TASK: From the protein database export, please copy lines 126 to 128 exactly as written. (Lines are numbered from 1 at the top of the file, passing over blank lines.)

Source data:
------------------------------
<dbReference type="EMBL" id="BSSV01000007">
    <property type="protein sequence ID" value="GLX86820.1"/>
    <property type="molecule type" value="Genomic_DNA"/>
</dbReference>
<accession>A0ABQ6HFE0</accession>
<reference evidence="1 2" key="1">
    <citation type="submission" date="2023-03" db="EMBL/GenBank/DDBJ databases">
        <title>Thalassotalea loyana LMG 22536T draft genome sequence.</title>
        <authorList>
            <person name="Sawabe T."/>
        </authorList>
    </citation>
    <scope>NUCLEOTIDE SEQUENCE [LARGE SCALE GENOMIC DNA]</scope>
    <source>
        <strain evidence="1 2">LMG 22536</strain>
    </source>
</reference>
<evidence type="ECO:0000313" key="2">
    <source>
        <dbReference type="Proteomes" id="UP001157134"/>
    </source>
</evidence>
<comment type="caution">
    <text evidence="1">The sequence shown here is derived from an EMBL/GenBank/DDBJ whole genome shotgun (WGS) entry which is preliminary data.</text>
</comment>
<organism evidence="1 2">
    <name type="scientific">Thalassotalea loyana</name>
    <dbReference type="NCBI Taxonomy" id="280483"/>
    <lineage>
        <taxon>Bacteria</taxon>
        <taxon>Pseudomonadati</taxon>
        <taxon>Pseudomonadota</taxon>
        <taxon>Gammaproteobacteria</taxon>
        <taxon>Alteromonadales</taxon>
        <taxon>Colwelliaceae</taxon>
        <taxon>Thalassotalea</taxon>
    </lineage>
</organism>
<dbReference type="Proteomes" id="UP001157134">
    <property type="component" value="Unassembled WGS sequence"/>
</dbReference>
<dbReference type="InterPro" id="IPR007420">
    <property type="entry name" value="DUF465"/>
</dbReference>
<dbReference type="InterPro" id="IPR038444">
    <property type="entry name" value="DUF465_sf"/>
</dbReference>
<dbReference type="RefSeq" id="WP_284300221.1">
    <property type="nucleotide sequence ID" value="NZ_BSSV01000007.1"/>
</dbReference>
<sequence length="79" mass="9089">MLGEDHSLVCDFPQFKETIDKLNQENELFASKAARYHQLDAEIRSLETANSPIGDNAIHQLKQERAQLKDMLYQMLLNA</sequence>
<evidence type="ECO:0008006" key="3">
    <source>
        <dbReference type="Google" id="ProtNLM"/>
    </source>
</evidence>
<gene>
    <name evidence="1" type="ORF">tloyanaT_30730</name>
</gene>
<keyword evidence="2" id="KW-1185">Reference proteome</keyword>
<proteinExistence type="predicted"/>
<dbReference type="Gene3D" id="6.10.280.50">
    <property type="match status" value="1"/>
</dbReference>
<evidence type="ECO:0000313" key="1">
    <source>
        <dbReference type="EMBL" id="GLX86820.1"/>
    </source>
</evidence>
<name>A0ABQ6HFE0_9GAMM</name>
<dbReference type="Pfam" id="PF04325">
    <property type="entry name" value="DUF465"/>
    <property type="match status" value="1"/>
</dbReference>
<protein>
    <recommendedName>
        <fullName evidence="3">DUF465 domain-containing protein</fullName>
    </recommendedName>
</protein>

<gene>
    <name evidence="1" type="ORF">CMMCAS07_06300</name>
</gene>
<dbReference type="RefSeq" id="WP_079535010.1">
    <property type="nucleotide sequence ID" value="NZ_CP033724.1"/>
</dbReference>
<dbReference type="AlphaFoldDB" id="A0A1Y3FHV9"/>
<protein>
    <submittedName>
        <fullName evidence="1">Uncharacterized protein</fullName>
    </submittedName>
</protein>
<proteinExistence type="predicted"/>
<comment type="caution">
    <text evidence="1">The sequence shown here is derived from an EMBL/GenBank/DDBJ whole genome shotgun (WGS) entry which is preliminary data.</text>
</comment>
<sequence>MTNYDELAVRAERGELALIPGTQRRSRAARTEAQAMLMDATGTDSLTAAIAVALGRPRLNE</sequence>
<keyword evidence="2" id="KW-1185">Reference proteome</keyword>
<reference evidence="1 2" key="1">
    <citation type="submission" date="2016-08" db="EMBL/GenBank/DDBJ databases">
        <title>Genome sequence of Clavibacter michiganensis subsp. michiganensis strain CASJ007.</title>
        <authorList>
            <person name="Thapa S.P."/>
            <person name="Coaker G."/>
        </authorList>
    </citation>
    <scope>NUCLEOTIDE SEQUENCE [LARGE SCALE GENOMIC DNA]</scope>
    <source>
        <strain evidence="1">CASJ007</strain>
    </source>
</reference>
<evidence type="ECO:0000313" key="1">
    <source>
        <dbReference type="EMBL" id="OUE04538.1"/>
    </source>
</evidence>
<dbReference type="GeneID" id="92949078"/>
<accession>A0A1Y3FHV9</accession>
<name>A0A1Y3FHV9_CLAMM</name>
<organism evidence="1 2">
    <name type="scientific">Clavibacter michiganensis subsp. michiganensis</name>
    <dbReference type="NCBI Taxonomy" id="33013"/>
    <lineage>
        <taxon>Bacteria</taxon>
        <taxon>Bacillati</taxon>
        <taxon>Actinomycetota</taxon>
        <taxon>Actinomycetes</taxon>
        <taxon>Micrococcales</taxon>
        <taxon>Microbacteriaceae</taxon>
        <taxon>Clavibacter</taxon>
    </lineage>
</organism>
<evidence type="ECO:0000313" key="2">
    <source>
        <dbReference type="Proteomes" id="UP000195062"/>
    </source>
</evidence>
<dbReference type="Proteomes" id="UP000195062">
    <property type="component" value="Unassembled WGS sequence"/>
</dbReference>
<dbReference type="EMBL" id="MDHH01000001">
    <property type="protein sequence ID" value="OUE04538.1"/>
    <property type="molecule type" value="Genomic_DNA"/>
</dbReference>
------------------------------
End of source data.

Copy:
        <taxon>Actinomycetes</taxon>
        <taxon>Micrococcales</taxon>
        <taxon>Microbacteriaceae</taxon>